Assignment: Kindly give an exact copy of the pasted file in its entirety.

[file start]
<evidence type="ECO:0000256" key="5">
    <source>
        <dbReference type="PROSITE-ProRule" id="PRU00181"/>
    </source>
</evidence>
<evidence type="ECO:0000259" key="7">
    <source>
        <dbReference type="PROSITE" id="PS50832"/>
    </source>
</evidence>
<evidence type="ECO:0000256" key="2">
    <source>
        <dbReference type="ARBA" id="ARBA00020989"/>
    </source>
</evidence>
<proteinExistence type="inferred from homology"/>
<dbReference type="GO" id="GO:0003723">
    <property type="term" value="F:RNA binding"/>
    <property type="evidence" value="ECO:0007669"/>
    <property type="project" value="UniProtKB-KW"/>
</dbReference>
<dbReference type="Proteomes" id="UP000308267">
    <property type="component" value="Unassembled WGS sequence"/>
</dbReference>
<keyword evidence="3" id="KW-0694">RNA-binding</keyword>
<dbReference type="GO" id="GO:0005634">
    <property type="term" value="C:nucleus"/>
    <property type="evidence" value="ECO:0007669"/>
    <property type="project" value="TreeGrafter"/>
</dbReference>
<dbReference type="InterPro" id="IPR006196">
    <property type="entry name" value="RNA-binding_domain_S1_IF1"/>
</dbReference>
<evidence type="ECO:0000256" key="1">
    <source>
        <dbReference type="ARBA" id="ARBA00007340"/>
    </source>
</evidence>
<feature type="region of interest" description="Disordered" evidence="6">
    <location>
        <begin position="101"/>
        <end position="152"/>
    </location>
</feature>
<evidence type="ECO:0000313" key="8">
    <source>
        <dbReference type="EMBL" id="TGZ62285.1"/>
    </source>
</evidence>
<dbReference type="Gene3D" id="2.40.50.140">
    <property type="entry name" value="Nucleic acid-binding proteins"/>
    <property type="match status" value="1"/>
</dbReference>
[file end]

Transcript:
<evidence type="ECO:0000256" key="5">
    <source>
        <dbReference type="PROSITE-ProRule" id="PRU00181"/>
    </source>
</evidence>
<evidence type="ECO:0000259" key="7">
    <source>
        <dbReference type="PROSITE" id="PS50832"/>
    </source>
</evidence>
<evidence type="ECO:0000256" key="2">
    <source>
        <dbReference type="ARBA" id="ARBA00020989"/>
    </source>
</evidence>
<proteinExistence type="inferred from homology"/>
<dbReference type="GO" id="GO:0003723">
    <property type="term" value="F:RNA binding"/>
    <property type="evidence" value="ECO:0007669"/>
    <property type="project" value="UniProtKB-KW"/>
</dbReference>
<dbReference type="Proteomes" id="UP000308267">
    <property type="component" value="Unassembled WGS sequence"/>
</dbReference>
<keyword evidence="3" id="KW-0694">RNA-binding</keyword>
<dbReference type="GO" id="GO:0005634">
    <property type="term" value="C:nucleus"/>
    <property type="evidence" value="ECO:0007669"/>
    <property type="project" value="TreeGrafter"/>
</dbReference>
<dbReference type="InterPro" id="IPR006196">
    <property type="entry name" value="RNA-binding_domain_S1_IF1"/>
</dbReference>
<evidence type="ECO:0000256" key="1">
    <source>
        <dbReference type="ARBA" id="ARBA00007340"/>
    </source>
</evidence>
<feature type="region of interest" description="Disordered" evidence="6">
    <location>
        <begin position="101"/>
        <end position="152"/>
    </location>
</feature>
<evidence type="ECO:0000313" key="8">
    <source>
        <dbReference type="EMBL" id="TGZ62285.1"/>
    </source>
</evidence>
<dbReference type="Gene3D" id="2.40.50.140">
    <property type="entry name" value="Nucleic acid-binding proteins"/>
    <property type="match status" value="1"/>
</dbReference>